I lay out on paper towels on stacked trays on the sde shelf in the refrigerator. - Takes from 3-7 days depending on how big the petals are. 

Another plant is potatoes.  My New Year's Day tradition is to plant potatoes.  I am working on re-arranging my large cinder block bed and large pots and decided to clear the cinder block bed of the enormous sweet potato patch I let take over - and believe you me - they take over.  Mostly to the good as I get to harvest their leaves for 3/4 of a year for salads etc. and then get the roots in the fall and winter, but I needed to re-think what and where.  So I relegated sweet potatoes to 2 large pots and just planted the Irish potatoes in the pot I had the peanuts in.

I may start another pot of 'taters, but I still have to transplant my wild Apple Tree and Volunteer apple seedlings, e.g., trying to rethink location, location.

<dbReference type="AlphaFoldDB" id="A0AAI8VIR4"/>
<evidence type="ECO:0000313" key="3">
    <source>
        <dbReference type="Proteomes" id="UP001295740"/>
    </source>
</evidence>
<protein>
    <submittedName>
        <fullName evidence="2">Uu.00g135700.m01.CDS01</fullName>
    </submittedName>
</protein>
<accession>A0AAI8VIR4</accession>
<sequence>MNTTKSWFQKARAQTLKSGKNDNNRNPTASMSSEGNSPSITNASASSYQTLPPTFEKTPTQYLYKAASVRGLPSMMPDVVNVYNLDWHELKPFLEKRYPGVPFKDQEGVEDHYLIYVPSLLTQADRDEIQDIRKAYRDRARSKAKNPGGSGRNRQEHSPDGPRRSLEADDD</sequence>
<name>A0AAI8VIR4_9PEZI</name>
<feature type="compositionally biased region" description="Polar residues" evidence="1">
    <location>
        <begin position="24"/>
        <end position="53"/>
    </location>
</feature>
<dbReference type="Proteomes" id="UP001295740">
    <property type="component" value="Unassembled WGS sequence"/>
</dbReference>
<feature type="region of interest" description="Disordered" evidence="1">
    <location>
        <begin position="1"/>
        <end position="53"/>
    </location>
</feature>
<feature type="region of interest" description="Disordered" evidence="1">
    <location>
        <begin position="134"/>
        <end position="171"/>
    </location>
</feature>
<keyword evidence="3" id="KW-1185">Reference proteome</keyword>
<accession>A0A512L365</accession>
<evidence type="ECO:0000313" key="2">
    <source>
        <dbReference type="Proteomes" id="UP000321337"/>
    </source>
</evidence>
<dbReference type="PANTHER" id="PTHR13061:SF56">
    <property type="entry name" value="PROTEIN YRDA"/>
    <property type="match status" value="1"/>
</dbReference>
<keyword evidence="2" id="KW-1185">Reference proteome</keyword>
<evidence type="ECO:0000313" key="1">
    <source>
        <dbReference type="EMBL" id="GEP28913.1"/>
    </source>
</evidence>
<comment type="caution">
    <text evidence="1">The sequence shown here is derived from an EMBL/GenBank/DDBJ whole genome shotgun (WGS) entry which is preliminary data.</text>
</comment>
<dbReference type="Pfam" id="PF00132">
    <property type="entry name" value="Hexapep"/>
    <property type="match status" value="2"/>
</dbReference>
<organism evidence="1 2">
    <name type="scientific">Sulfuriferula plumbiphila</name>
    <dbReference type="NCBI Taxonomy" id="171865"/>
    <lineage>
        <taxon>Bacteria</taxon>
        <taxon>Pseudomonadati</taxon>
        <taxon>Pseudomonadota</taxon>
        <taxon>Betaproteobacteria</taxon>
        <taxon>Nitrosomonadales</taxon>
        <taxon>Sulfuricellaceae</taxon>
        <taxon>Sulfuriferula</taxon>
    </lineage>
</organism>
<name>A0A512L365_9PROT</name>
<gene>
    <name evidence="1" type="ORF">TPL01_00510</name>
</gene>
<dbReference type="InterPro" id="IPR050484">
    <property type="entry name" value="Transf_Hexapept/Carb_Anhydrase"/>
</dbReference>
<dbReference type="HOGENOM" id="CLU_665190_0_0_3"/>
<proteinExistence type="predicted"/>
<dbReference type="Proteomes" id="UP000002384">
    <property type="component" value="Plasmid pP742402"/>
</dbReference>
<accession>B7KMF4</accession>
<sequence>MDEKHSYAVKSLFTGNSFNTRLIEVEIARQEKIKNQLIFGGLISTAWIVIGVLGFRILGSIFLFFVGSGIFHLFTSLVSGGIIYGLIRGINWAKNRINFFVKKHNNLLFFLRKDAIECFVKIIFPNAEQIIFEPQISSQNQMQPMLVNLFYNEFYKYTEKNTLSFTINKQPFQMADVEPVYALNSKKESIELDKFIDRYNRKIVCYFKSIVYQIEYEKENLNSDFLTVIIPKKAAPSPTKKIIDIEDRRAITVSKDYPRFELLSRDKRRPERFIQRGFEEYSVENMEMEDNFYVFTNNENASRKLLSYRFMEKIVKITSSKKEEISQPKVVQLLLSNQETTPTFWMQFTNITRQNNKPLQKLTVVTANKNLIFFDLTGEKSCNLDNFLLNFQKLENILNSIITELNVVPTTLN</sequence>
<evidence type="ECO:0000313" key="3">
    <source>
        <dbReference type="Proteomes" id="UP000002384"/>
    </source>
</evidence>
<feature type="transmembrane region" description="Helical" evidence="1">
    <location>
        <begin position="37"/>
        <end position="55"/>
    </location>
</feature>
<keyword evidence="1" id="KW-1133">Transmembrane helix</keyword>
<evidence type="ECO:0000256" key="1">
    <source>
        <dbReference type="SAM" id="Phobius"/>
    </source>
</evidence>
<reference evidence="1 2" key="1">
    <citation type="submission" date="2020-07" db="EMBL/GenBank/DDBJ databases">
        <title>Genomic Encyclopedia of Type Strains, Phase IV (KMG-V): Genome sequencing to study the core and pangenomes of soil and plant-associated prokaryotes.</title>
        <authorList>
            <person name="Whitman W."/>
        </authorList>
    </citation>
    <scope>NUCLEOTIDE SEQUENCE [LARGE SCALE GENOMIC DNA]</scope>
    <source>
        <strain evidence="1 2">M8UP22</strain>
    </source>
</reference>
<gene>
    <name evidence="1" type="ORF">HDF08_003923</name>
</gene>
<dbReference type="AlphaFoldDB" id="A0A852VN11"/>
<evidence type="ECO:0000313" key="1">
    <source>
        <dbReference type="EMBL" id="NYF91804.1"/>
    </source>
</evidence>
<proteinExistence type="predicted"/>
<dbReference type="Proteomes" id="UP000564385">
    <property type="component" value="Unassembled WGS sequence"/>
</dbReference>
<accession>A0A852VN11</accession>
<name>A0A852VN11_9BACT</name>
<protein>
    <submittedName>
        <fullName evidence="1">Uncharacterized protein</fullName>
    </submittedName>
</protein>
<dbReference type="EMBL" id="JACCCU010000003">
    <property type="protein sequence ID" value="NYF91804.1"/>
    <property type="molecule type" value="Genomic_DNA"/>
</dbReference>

Because I am using only a large pot I decided on a different strategy this time.  I buried the outer ring of spuds 4 inches deep, and the inner ring I left on the surface, as I traditionally do, and covered over with 3 inches of leaves.  I will add to the leaf mulch as the plants grow up and the mulch compresses to always ensure the growing potatoes are not exposed to sunlight (toxic element found in the green areas of the skin and flesh and CANNOT be cooked out).

Challenges aside, I LOVE living in Arizona.  I love the heat and do not "do" cold well, but this is offset by the gorgeous facts of living here in the Valley of the Sun.

Our stunning sunrise on December 21, 2018 the shortest day of the year.  Now we can "spring forward" into longer days, planning on getting the heat-loving plants ready for transplanting and continuing to, still, sow sugar peas, left lettuces and radishes.